23 Sep, 2023 @ 18:19
1 min read

Pedro Ximenez sherry produced from a grape in Spain’s Andalucia is in line to be crowned a piece of ‘Intangible Cultural Heritage’ by UNESCO


PEDRO Ximenez wines, produced from a grape grown in the Andalucian municipality of Montilla, are in line to be named an Intangible Cultural Heritage by UNESCO.

The mayor of the town, Rafael Llamas, has announced that he is applying for the recognition as the production process makes Pedro Ximenez unique.

The intensely sweet, dark dessert sherries could be given the designation in about three years.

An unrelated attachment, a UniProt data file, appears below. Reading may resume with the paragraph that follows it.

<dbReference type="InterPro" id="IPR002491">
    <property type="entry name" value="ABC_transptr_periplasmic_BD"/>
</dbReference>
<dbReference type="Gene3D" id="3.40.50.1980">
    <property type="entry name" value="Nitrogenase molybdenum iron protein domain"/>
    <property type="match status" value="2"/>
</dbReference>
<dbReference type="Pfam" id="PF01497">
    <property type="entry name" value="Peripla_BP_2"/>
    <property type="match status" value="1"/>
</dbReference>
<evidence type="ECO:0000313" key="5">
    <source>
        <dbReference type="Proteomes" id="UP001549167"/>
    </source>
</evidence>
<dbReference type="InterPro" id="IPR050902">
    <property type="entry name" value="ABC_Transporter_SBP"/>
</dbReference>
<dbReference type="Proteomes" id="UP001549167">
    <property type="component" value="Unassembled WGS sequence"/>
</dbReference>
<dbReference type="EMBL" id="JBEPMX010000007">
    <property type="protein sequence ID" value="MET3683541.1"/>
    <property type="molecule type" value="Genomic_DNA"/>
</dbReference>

It will, however, be the regional government of Andalucia that will have to file the actual  application, being the only authority with the power to do so.

The process of making Pedro Ximenez wines involves drying grapes under an intensely hot sun, which concentrates the sweetness of the fruit.

The result is a thick black liquid tasting of raisins and molasses, which is fortified and then aged in barrels in a process known as solera.

Laurence Dollimore

Laurence has a BA and MA in International Relations and a Gold Standard diploma in Multi-Media journalism from News Associates in London. He has almost a decade of experience and previously worked as a senior reporter for the Mail Online in London.

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